Why Are Conservative Jews Ignoring Our Own Intermarriage Rate?
Most non-profits try to avoid contested elections and just push through a nominating committee report. But sometimes there’s an issue that can’t be shoved aside, a philosophical dispute with the potential to clarify the institution’s mission and meaning. That seems to be the case this year at my professional association, the Rabbinical Assembly — the organization for Conservative Rabbis.
The issue is intermarriage, specifically, rabbinic officiation and attendance of mixed-faith weddings. At some point in the last few years, we started talking about it among ourselves, chatting about in online groups, publishing articles and blog posts. How seriously do we take the injunction — punishable by expulsion — not to attend an intermarriage? What if it’s a close family member, a child, a sibling? Even rabbinic officiation at intermarriages — the ultimate taboo for more than a generation — is suddenly up for grabs, at least among a few of us. Last year the Rabbinical Assembly appointed a blue ribbon commission to reexamine the issue, and now our executive officers have to decide what to do with its recommendations. But not everyone agrees, and so — elections.
But most rabbis understand that this isn’t just about policies and standards: it is also about whether and how much to sanction these unions, how we can attend and in what capacity and what the penalties for non-compliance will be. Beneath the policy questions lie deep and meaningful values which may define the Conservative Movement for the next generation. Last October, the Rabbinical Assembly released a pastoral letter on the topic which attempted to identify the issues at stake in the debate. The document focused on the concept of “covenantal loyalty.” “Traditional Judaism affirms that Jewish identity… thrives as a manifestation of covenantal belonging and loyalty, when every member of a household personally identifies with the history and destiny of the Jewish people.” Wedding ceremonies, according to the letter, are manifestations of covenantal loyalty, aimed at those who decisively identify as Jews. “The integrity of the Gentile is not trivial to us,” says the document. If you haven’t thrown in your lot with the Jewish people through conversion, you’re a gentile, and therefore not eligible for a ceremony which celebrates and affirms covenantal loyalty.
It’s an intriguing concept, and certainly worth further study, more than a short pastoral letter could provide. But for me, it’s shocking how removed the letter is from the reality of how American Judaism is lived today. Why, after all, are we even talking about this? The current intermarriage rate for non-Orthodox Jews is over 70 percent. If it was 10 percent or 20 percent or 30 percent, or even maybe 40 percent, I’d be willing to dive deeply into the term “covenantal loyalty” and figure out what it means for me and my responsibilities, and how to explain it to the congregants I’m rejecting when I refuse to honor the most important day of their lives. But when the intermarriage rate is 70 percent? Covenant implies a collection of people acting together. But what happens when the great majority aren’t behaving the way we want them to behave? Can there be a covenant without a congregation?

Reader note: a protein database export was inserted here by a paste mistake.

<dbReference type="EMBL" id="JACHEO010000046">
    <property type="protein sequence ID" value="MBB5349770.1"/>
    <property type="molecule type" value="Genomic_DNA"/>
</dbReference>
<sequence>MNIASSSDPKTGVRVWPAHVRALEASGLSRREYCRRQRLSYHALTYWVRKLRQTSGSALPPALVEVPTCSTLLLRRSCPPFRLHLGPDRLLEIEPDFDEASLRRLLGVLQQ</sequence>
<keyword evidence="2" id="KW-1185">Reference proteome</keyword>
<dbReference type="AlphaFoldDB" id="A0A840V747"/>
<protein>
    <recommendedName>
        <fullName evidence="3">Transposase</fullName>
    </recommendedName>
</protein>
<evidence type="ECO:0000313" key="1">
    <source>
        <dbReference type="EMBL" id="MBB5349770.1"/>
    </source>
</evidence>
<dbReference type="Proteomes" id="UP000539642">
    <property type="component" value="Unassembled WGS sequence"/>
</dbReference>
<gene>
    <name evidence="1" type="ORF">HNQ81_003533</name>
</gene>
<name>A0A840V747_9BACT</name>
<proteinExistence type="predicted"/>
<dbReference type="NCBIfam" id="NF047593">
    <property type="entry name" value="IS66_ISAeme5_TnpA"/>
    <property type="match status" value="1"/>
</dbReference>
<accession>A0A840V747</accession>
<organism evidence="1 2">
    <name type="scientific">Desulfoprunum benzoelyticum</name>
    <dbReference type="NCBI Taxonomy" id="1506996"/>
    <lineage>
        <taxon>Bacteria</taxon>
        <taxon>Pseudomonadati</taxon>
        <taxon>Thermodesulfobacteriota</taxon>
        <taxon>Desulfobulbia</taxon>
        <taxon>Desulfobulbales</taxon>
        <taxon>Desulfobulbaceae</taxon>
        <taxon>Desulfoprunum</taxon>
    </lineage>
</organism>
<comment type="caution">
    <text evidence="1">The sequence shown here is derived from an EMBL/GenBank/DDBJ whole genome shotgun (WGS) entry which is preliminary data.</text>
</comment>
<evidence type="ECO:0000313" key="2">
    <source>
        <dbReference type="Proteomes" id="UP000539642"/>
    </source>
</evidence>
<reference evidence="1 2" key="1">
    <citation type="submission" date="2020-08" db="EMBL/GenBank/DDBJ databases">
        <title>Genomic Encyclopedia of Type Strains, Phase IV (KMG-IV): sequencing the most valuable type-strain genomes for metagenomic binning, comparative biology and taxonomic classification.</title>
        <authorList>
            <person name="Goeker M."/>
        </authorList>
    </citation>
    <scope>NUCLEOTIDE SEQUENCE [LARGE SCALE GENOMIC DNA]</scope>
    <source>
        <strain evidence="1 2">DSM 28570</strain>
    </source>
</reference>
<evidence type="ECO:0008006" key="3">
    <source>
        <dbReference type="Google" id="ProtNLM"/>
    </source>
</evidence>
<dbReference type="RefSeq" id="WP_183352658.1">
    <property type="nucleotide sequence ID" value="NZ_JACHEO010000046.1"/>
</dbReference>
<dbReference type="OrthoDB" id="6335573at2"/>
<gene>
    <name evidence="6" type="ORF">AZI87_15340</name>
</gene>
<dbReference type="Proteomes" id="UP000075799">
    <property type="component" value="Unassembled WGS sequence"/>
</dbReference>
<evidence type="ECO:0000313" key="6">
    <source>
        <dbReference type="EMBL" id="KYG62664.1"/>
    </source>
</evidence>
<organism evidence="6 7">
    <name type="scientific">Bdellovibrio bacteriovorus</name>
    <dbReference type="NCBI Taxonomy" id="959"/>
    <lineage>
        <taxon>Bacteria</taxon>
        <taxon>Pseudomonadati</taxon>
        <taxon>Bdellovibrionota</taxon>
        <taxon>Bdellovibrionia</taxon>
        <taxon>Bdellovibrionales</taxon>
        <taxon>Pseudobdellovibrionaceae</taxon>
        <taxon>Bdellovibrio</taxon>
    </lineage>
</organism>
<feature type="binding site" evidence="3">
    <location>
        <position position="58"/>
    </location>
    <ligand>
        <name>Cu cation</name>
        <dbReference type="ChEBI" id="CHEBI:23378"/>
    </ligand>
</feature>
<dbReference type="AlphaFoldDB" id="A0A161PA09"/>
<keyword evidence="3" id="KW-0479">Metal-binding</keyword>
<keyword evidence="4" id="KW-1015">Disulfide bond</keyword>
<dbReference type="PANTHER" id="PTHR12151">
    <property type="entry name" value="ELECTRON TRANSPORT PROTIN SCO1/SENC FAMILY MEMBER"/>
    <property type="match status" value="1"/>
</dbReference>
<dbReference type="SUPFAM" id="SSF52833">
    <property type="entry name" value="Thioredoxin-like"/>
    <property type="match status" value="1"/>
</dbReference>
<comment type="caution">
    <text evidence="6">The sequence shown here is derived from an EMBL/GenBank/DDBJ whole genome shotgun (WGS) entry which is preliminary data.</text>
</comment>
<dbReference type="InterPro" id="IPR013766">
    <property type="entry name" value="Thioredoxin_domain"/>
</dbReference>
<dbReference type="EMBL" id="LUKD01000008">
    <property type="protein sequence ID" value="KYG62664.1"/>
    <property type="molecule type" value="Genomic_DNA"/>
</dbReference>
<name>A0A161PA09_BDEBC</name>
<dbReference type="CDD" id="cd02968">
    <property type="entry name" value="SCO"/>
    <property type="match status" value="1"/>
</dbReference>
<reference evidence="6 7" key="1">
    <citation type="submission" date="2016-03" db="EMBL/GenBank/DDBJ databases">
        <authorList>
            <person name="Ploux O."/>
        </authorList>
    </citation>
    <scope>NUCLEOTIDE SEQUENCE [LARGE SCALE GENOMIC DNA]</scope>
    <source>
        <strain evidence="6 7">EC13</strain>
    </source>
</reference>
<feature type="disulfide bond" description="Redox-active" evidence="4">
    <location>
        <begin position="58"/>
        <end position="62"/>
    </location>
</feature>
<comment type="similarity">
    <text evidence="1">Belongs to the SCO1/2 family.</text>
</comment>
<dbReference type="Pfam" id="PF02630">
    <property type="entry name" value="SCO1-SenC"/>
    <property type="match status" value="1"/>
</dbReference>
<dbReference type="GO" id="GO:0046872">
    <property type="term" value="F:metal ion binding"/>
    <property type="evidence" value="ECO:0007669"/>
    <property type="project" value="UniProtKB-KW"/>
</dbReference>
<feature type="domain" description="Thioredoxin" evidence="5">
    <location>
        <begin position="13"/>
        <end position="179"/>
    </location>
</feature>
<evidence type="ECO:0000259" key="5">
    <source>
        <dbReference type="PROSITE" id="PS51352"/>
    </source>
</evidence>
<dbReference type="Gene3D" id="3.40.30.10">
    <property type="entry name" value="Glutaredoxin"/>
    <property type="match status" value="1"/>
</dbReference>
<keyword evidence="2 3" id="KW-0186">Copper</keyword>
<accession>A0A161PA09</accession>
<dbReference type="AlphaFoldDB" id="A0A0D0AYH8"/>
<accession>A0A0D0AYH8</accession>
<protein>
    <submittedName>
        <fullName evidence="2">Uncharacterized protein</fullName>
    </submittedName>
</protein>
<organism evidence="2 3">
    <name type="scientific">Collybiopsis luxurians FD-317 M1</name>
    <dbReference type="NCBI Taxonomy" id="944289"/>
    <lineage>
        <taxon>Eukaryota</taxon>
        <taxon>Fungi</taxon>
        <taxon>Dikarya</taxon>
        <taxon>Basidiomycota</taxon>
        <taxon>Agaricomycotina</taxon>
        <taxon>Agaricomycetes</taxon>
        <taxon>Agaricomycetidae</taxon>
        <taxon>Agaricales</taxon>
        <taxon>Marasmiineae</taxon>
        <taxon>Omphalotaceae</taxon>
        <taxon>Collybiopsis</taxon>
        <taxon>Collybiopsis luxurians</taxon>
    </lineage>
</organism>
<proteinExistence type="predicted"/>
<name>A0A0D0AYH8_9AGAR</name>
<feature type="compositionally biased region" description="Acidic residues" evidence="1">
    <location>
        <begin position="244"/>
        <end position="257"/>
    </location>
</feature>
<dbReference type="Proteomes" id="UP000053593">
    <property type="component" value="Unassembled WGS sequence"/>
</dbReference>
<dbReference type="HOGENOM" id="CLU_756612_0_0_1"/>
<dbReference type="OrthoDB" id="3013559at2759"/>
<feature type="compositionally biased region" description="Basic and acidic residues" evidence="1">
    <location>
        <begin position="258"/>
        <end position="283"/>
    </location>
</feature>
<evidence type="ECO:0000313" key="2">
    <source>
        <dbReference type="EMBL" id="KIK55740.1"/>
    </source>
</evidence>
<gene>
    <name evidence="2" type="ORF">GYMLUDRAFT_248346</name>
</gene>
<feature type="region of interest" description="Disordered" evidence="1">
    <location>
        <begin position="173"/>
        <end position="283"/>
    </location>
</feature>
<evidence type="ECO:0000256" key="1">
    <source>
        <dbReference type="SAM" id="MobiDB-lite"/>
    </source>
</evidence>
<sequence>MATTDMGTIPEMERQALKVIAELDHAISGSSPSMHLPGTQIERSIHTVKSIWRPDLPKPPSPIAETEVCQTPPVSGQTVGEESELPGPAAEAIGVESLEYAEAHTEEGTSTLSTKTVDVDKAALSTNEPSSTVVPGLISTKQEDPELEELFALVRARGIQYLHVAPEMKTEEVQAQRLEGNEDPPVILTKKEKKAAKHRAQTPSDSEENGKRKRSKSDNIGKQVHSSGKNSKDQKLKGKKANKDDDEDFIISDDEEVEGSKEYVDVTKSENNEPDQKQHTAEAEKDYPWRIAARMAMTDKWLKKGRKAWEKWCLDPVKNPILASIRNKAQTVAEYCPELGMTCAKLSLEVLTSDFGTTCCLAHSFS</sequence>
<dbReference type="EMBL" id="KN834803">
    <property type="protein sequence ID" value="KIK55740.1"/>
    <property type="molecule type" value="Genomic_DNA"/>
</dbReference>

For me, the clarifying issue is where we find God. The pastoral letter states that Conservative Judaism “has long taken a stand among those who continue to hear the commanding voice of the Divine reverberate in our sacred texts.” It would have been interesting for the authors of the letter to cite which sacred text highlights covenantal loyalty, and how does that particular text command against officiating at intermarriages. But there are other places where we hear the “commanding voice of the Divine” — namely within the people themselves. Where exactly is that Divine voice when the people ignore the text?
It’s the classic tension of Conservative Judaism, but it’s not new. In a brilliant Midrash, Moses faces the same tension when sees the Golden Calf. The Torah has him smash the tablets out of anger. But in the Midrash, he at first decides to return them, and then shatters them on purpose because he understand that if he gives the people the Ten Commandments, God will have to destroy them. In other words, faced with the choice between the text and the people, he chooses the people.
Conservative Judaism faces a dilemma similar to the Labor Party in Israel. Once, we defined the spiritual agenda of American Judaism. We were the moderate, centrist voices so popular in the post-war period, the voice of the people, of the covenant. But times changed, the people moved away, and it’s not clear we can turn things around. Clarifying and then articulating our deepest values is probably the only hope. That’s the blessing hidden in the current debate.